At present, Greece does not possess an organized wholesale market for natural gas. Commercial transactions are mainly based on two-way agreements between producers and suppliers.

The Greek energy exchange, combining its efforts with gas grid operator DESFA, intends to create a spot market offering conditions that will determine natural gas prices through supply and demand amid a transparent environment to be trusted by all parties involved.

Energy exchange officials believe Greece’s geopolitical role will be pivotal in establishing the country as a central natural gas supply route to markets in southeast Europe.

Target model, energy exchange plans shaped by meeting today

The energy ministry intends to set new launch dates for the target model and energy exchange markets once it has drawn conclusions from a crucial meeting today with representatives of RAE, the Regulatory Authority for Energy, the Greek energy exchange, and power grid operator IPTO.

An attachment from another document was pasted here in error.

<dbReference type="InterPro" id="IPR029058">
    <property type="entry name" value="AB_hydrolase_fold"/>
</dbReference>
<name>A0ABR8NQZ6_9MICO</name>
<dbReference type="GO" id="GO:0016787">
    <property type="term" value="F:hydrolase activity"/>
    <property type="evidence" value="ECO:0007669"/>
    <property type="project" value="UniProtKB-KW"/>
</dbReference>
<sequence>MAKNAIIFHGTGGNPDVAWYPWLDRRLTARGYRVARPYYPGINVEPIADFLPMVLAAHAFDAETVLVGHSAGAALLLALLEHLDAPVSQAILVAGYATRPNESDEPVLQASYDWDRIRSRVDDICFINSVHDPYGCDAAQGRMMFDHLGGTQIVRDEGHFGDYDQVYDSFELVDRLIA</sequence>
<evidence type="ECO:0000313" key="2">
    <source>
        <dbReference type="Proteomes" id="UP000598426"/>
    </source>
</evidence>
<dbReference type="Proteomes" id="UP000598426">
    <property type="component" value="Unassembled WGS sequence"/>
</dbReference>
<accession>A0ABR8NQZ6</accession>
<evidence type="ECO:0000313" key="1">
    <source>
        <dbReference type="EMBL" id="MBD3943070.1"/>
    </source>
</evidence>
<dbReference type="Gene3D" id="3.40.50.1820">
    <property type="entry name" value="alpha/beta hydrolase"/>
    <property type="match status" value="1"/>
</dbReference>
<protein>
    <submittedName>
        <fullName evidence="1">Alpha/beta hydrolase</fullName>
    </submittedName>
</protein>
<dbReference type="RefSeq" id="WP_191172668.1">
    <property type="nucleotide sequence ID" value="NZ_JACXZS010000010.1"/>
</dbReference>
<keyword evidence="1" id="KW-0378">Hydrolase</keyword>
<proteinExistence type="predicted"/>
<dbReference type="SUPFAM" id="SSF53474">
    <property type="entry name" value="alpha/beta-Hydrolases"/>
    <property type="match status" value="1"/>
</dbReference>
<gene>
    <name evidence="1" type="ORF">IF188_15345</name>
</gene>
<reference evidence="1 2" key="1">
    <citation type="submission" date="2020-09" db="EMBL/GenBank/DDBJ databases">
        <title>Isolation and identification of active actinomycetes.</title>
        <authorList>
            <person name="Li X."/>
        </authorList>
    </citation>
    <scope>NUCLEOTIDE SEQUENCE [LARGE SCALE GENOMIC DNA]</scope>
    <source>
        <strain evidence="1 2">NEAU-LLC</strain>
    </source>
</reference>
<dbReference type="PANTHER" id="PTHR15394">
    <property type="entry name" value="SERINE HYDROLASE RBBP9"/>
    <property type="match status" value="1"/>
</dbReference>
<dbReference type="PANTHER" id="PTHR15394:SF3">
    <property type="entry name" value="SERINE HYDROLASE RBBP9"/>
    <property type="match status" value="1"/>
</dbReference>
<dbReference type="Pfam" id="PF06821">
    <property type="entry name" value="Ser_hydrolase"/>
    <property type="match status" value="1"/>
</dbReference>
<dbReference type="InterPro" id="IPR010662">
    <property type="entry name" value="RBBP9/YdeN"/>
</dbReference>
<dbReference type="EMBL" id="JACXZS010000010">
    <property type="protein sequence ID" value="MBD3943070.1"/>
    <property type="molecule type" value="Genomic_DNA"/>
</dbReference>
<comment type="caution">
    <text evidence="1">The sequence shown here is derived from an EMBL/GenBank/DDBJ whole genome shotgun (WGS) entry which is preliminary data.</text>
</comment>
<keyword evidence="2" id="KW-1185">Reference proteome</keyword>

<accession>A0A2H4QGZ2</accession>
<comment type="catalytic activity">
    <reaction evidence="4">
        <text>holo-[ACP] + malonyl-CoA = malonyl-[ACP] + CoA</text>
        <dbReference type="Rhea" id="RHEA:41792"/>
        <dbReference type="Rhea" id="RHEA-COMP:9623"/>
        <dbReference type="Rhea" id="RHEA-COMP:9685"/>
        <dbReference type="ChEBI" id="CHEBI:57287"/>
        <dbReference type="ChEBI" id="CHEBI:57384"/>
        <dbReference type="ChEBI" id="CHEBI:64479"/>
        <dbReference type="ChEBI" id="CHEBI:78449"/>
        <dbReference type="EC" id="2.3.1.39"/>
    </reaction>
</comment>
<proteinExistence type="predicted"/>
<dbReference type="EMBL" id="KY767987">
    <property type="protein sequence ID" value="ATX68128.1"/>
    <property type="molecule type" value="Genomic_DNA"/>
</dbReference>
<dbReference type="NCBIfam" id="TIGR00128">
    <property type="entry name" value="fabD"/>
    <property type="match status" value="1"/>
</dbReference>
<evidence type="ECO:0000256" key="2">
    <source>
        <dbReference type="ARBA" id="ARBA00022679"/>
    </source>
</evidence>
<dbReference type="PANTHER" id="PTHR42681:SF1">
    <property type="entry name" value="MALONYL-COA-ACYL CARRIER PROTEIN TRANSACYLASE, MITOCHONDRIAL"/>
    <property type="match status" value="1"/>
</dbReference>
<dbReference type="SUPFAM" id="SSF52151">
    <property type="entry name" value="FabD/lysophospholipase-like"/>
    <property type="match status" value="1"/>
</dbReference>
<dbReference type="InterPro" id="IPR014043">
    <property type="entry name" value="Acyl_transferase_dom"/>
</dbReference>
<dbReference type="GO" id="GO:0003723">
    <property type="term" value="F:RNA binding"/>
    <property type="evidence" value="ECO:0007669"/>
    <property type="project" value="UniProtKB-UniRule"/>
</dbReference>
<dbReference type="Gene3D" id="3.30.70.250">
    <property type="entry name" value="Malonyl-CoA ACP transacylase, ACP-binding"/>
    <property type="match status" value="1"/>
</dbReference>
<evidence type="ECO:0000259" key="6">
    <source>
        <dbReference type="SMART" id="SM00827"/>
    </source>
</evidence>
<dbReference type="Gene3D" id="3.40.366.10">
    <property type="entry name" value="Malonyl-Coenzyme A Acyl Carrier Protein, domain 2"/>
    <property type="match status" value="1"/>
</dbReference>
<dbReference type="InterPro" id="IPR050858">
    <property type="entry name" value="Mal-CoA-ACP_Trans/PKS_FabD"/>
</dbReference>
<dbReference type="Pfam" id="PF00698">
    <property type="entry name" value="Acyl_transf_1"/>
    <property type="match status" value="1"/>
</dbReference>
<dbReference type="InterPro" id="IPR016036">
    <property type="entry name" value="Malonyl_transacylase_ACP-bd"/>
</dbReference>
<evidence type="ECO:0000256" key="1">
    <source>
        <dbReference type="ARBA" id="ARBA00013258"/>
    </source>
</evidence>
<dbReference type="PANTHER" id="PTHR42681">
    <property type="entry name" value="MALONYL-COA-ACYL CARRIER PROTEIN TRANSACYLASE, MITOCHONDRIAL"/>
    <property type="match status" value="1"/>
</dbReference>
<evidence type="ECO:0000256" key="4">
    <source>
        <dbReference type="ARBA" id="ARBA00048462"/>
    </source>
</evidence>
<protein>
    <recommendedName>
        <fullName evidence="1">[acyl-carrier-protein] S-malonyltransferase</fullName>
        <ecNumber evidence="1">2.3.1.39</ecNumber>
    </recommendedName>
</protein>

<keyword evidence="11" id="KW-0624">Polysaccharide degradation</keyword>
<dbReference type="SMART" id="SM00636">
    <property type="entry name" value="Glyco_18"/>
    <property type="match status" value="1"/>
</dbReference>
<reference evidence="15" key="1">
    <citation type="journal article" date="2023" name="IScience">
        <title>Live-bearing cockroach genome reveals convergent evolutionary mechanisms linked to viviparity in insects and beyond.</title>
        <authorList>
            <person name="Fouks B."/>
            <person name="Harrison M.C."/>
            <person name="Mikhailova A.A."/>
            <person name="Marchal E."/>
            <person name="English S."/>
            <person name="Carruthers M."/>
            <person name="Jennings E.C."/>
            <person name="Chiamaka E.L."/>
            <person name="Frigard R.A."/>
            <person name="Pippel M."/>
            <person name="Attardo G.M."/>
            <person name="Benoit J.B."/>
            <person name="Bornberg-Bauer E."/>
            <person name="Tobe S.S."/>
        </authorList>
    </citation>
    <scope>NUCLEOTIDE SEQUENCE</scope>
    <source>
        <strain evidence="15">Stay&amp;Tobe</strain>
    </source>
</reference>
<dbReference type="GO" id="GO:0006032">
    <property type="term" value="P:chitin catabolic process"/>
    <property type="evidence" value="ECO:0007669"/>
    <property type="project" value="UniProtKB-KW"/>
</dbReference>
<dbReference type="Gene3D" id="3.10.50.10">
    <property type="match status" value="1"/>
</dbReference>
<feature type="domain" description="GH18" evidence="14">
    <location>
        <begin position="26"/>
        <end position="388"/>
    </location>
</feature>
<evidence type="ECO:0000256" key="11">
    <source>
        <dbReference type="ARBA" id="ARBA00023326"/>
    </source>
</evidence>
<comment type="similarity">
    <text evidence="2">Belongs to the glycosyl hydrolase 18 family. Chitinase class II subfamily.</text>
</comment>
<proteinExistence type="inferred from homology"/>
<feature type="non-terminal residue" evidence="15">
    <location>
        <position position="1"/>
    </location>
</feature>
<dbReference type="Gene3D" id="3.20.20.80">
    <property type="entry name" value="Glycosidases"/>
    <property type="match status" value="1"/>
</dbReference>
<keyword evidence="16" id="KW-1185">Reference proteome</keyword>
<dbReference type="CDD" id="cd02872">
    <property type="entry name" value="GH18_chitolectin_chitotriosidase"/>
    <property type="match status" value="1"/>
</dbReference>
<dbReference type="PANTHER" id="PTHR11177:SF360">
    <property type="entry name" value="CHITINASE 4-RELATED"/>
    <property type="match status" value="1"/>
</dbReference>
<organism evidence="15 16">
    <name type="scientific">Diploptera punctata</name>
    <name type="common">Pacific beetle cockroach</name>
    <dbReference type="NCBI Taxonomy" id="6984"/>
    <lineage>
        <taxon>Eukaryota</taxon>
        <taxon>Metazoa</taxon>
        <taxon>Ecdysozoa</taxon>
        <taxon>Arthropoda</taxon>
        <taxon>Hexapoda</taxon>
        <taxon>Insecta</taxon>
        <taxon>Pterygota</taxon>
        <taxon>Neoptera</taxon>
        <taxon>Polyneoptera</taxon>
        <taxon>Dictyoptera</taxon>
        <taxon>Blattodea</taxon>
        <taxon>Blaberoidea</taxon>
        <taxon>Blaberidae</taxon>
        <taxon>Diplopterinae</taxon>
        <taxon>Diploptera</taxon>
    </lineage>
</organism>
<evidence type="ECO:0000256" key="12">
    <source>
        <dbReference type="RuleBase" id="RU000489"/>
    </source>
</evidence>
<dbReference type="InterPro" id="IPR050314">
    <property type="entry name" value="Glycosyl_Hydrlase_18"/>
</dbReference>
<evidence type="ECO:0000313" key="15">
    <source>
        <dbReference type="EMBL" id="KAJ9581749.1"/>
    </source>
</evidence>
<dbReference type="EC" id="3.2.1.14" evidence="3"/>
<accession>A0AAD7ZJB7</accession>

A previous June 30 target model launch date will definitely be missed as a result of various delays, including a pandemic-related hold up in the delivery of a balancing market platform by General Electric to IPTO.

The revised target model schedule, to be included in a related ministerial decision, will be based on the new feasible launch date for energy exchange markets.

No pending issues remain concerning the operating regulations to apply for the new markets. All rules have been approved.